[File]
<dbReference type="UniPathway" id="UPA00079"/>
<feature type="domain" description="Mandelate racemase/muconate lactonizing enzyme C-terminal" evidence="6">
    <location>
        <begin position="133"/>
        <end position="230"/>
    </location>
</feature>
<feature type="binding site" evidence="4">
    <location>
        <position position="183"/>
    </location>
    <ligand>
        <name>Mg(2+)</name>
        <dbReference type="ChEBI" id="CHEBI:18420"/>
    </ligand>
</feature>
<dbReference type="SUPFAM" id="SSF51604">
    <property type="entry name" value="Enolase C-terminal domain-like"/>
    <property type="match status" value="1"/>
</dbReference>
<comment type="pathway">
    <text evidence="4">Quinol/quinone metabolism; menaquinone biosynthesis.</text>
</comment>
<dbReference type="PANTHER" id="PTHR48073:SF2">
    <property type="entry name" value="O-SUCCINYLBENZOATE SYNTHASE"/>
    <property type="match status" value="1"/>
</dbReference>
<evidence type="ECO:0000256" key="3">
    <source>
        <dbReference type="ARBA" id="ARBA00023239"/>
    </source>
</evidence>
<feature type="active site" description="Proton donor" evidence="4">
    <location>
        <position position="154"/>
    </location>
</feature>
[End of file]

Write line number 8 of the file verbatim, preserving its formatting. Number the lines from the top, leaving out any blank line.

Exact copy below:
<feature type="binding site" evidence="4">